Finbarr Flood was a safe pair of hands on and off the pitch, writes Liam Mackey 

The phrase which springs irresistibly to mind when considering the many strands in the life of Finbarr Flood — goalkeeper, chairman of Shelbourne Football Club, managing director of Guinness and chairman of the Labour Court — is one which would have had its most literal application when he was operating between the sticks: he was a safe pair of hands.

Even, indeed, when one of those hands should have rendered him hors de combat. In 2006, the Dublin-born Flood – who was widely mourned when he died in July aged 77 — recalled in an interview how, playing for Shels in the FAI Cup semi-final in 1960, he had broken three bones in his hand. That should automatically have ruled him out of the final, of course, but with the club’s reserve keeper already injured, Flood had no option but to take to the Dalymount Park pitch on the big day, the damaged hand heavily strapped.

The result? A clean sheet for the ‘keeper and a 2-0 win over Cork Hibs which gave the Dublin club their first FAI Cup since 1939. In the same interview, Finbarr went on to explain how his little finger never set straight, continuing to jut out at an odd and eye-catching angle — a useful tool in his later life in industrial relations, he insisted, when he’d wave the hand in the air to engage everybody’s attention, thus allowing him to hold the floor.

From boots to suits, from dressing room to boardroom, Finbarr Flood made the transition look easy. He was, he liked to explain, something of an accidental ‘keeper having begun his football career as an inside-right before another finger — this time the fickle finger of fate — intervened. It happened in a shop in Liverpool during a trip his schoolboy team made to the city in the late 40s.

“We were buying postcards to send home when we got talking to a woman who asked us where we from,” he once recalled. “When we told her we were a football team from Ireland, she guessed I was the goalkeeper because I was so big.”

And so, in due course, he took a big step back on the pitch and a giant step forward in his playing career. Back in the mid-60s Damien Richardson was starting out as a player with Shamrock Rovers just as Flood was ending his League of Ireland career at Shels, having also previously played for Sligo Rovers, Holyhead Town in Wales, and Greenock Morton in Scotland.

“I don’t think I ever played against him but, as a youngster I watched him play many times because I used to go to all the games at Tolka Park,” says Richardson.

“I remember Finbarr well as a goalkeeper. Tall, angular, with good hands, a good shot-stopper. He was always calm, very unruffled, not one of the more eccentric goalkeepers by any stretch of the imagination. He wasn’t the most physical of ‘keepers either — he was more, you might say, refined.”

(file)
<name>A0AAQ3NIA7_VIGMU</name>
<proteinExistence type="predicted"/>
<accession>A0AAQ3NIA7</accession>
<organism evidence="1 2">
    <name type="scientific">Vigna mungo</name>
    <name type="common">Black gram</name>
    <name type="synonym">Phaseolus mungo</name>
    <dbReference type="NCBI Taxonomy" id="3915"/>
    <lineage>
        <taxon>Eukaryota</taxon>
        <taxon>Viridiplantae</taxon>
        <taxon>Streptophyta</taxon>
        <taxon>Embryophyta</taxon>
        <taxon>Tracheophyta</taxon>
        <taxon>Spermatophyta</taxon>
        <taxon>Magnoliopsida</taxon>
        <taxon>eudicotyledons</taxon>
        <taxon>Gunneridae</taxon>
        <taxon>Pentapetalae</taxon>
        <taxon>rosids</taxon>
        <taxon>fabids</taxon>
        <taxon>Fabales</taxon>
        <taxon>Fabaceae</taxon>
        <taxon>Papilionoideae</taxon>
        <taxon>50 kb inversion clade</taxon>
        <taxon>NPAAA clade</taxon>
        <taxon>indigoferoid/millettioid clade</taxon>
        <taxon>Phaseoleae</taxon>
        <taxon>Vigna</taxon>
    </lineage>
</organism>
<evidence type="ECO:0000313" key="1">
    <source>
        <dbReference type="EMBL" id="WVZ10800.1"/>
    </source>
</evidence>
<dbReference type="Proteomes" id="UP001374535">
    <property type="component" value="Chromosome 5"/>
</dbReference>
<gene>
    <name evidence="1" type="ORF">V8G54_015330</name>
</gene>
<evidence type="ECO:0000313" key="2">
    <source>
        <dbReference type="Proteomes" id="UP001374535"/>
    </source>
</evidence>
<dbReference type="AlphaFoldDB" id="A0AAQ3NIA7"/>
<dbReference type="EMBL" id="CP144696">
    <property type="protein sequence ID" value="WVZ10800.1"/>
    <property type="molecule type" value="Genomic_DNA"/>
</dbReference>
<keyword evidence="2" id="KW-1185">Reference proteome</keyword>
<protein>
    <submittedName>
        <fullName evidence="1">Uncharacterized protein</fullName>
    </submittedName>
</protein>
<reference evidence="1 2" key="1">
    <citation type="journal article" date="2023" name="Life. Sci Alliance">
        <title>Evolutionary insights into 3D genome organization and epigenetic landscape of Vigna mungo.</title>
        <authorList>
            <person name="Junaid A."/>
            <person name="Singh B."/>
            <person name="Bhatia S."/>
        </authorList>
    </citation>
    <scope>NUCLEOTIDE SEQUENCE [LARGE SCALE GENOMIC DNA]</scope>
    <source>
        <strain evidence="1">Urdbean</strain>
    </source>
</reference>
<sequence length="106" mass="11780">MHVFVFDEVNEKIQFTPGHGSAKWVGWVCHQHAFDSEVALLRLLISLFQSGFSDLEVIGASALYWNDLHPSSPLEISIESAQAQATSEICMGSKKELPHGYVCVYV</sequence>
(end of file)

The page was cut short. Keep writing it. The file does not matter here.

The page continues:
That, suggests Damien, was a reflection of a well-rounded personality which would later stand Flood in good stead in the tense world of industrial relations, just as it would in the often no less turbulent milieu of Tolka Park, when Richardson was Shels manager, Finbarr was chairman and the late Ollie Byrne was chief executive and a provocative powerhouse at the club.

“The way I remembered him as a goalkeeper was the way I encountered him as a chairman,” says Richardson, who twice managed Shels to FAI Cup glory in the mid-90s. “He was the most gentlemanly chairman I ever encountered. Working at Shelbourne, especially with Ollie there, it could be volatile. Not just at times. Many times (laughs). And Finbarr conducted his chairman’s business like his goalkeeping — he was calm, unruffled, always tried to see both sides and find the centre-point between everybody.

“He had a great love for the League of Ireland. He was a football man through and through. I’d talk to him after games and even if we’d played particularly well, he’d never get carried away. And if things went bad, he was never dejected or depressed. You could talk to him about what went wrong and you could talk to him about what went right, and he’s still be the same Finbarr.

“And that sort of rock-steady influence was very important to Shelbourne in those days. In a pressurised situation, that was great for me and I know it was for Ollie too. Many times, in heated situations, I saw Finbarr calm Ollie down in a way nobody else was able to do. Ollie recognised the same things in him I did and so we both had respect for him and admiration about the way he did his business.”

And when Damien talks about Finbarr Flood as “a football man”, he is not only referring to his days in the top-flight of the game in Ireland. One of his proudest achievements in the sport, Flood himself liked to recall, was coaching an underage team in Ballymun to a 2-1 win on the last day of the season — after they’d lost every previous match.

There was no essential difference, Damien observes, between the private and public man.

“I’ve been to his house on the edge of the mountains in Rathfarnham a few times and even at home he was same, a very calming influence, someone who talked very well, very naturally,” he says.

“And always highly sensible. I consider that a human art form which he perfected in all aspects of his life. If ever I had a problem at Shelbourne, I knew I could talk to Finbarr. I didn’t always get what I wanted — there’s never been a chairman of a football clubs who’s a miracle worker — but he was a very good influence.”

And an enduring one too.

“I got to know him very well, and my admiration for him only increased as I did,” says Richardson. “He became a good friend and that calm presence he had is a lovely memory to have of somebody.”

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